It is commonplace for people in this country to speak of Islam as incompatible with Western ‘values’. I myself have fallen into that trap more than once – even in these pages a couple years back. Muslim leaders have often been attacked for not speaking out against terrorism.
The fact of the matter is that Muslim leaders have repeatedly condemned terrorism that purports to be in the name of Islam. The Manchester attacker a couple of weeks ago had been reported to the police by members of the Muslim community in Manchester who had grown fearful and suspicious of his extremist views. Unfortunately, the police failed to take these warnings seriously – and that has also been true of other terrorists.
The Guardian newspaper now reports that a large group of imams in Britain will refuse funeral prayers to any individuals who carry out terror attacks. This is a very bold and courageous move and it should silence critics – though I doubt that they will ever be silenced. Only the elimination or expulsion of Muslims will satisfy those whose own hatred matches the hatred of the terrorists and their Islamic State masters.
Consider some of the statements quoted in the Guardian article:
“We will not perform the traditional Islamic funeral prayer over the perpetrators and we also urge fellow imams and religious authorities to withdraw such a privilege. This is because such indefensible actions are completely at odds with the lofty teachings of Islam.”
“It is the Islamic duty of every Muslim to be loyal to the country in which they live. We are now asking questions to understand how extremism and hatred has taken hold within some elements of our own communities.”
“We know that many of these people have previously led a life of delinquency. It is often the case that the path towards extremism is outside of the mosque and at the margins of society. We are all grappling with this hateful ideology. This is an ideology that makes killing and hating cool, and uses the words of Islam as a cloak to justify it.”
“To condemn is only half way. We must also actively confront loudly and clearly.”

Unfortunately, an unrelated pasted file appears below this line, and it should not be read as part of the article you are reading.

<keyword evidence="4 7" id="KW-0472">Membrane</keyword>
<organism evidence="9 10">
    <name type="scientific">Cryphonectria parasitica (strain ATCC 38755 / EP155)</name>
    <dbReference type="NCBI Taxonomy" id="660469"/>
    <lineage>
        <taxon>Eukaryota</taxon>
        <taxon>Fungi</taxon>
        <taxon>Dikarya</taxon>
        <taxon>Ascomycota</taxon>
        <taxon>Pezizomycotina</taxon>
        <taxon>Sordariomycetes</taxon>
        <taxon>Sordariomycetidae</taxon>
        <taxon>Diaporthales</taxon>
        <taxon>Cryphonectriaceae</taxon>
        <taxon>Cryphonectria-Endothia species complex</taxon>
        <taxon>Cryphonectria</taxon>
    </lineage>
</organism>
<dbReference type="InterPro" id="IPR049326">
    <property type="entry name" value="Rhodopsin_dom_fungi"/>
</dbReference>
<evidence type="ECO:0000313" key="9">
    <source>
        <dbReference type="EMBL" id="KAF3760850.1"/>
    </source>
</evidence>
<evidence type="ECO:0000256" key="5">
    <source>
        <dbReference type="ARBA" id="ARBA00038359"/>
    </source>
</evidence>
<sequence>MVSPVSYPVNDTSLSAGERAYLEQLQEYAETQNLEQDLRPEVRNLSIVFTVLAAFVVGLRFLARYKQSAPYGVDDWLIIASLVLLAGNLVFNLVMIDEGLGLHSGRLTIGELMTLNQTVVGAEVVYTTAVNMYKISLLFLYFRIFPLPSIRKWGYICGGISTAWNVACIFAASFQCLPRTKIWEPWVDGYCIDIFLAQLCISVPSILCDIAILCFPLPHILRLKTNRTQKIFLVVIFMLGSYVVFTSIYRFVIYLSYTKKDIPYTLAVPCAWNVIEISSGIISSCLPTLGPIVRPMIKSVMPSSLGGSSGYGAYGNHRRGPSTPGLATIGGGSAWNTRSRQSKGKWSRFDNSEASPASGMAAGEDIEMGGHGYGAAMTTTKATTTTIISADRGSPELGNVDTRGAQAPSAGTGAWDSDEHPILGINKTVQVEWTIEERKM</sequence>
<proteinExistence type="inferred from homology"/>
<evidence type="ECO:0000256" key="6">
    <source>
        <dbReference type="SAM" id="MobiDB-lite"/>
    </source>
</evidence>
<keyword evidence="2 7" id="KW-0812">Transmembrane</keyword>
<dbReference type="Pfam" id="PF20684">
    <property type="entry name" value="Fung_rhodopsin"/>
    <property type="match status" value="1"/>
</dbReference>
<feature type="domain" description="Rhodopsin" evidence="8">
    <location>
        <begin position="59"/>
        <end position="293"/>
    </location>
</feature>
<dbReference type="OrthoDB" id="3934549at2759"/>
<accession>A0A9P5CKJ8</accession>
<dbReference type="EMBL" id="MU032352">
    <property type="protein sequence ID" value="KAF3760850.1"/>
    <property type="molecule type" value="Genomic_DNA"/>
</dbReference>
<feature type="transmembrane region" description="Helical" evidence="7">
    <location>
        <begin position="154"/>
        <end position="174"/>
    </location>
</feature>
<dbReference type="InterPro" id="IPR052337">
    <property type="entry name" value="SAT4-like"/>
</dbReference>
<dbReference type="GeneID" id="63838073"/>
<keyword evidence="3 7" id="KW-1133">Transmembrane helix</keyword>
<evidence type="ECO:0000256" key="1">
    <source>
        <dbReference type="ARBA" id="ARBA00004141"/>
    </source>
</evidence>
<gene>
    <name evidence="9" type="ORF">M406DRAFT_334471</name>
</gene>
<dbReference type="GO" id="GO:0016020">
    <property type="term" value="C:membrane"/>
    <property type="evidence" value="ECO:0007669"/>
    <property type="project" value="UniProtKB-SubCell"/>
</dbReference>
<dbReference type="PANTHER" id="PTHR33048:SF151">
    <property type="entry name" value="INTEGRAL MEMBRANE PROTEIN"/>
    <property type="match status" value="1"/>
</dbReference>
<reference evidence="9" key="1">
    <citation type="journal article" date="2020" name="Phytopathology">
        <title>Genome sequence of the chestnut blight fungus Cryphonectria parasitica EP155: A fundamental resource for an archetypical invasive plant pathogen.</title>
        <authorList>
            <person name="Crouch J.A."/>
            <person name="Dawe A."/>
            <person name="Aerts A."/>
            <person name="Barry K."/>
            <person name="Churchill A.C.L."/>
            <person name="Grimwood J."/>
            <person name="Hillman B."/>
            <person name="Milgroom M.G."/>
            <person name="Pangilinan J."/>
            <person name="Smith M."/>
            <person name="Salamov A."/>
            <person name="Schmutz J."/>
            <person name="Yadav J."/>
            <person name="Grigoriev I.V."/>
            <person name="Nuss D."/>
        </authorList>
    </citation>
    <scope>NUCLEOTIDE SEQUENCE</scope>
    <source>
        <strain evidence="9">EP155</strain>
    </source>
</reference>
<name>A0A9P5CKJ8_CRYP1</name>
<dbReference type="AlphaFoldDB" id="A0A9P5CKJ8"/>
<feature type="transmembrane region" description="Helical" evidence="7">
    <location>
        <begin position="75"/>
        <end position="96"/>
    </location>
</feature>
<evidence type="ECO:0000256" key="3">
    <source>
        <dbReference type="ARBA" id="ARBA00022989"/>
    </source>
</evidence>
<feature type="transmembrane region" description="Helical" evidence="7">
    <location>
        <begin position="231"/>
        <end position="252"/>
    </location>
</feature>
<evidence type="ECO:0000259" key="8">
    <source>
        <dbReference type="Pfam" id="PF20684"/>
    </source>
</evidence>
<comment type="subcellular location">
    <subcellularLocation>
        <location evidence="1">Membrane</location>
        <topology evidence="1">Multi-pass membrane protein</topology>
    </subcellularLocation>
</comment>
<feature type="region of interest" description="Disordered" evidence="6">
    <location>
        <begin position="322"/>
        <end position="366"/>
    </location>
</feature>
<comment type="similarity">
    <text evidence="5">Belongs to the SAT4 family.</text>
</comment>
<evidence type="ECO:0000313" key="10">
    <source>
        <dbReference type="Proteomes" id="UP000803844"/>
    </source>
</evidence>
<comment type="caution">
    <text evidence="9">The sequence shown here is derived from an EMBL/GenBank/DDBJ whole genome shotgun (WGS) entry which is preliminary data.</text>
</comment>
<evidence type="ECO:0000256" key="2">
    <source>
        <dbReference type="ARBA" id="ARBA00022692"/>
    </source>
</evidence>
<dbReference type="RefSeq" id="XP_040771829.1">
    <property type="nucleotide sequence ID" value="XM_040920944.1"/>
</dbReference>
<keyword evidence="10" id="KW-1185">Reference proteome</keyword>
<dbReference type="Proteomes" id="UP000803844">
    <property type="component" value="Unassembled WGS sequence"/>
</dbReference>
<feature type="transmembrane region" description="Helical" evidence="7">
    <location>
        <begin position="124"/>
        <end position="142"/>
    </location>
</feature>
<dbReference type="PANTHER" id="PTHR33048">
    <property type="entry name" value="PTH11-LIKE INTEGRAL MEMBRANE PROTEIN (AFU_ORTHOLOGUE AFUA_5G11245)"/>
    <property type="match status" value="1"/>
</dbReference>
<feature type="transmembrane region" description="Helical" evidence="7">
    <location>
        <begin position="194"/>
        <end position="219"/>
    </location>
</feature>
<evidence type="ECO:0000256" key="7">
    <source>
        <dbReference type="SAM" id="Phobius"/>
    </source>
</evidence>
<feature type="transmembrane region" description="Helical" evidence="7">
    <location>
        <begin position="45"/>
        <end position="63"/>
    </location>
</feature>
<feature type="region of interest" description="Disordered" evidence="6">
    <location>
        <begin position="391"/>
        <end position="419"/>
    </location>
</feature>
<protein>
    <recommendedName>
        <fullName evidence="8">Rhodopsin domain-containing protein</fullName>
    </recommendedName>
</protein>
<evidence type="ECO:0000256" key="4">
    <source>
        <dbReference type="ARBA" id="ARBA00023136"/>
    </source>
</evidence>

These are bold statements and give me hope that terrorism will be defeated by the only people who can defeat it – Muslims themselves. Instead of demonizing Islam and building walls against them and spreading false stories about sharia law and other nonsense, we need to work together with them as people of faith. We Christians should weep with them, rather than attack them and their religion. We should weep for our own sins of violence and fundamentalism.
It took Christian churches about 1,800 years to stop reading the Bible with fundamentalist eyes and understanding. It took us many centuries to stop reading certain passages of the Bible as justification for wars and crusades and inquisitions. And there are still Christian fundamentalist sects that use the Bible to justify killings, capital punishment, neglect of the environment, nuclear weapons, damnation for gays, subjugation of women, war in the Middle East (so their “rapture” will come), and other forms of hatred too many to list.
The point that I’m making is that our Jewish-Christian Bible has many passages that can inspire hatred, violence and wars. Most Christian churches have come to a place in our evolution where we can place those passages in context and relegate them to the margins of our faith traditions. The same struggle has to happen within Islam, and the decision of these imams in Britain is a sign that it may already be happening. And perhaps Muslims will overcome the fundamentalist tendencies within their faith communities in less than the 1,800 years it took Christians!
We need to pray – not only for our Muslim brothers and sisters, but also with them. Our sorrows are their sorrows too. Their struggles to overcome the fundamentalist temptations have also been our struggles. What these British imams are revealing is the true heart of Islam. It is time for us who are not Muslims to open our hearts too, and stop judging. It is time for Christians too, to reveal the peace and love that Jesus taught – the true heart of Christianity.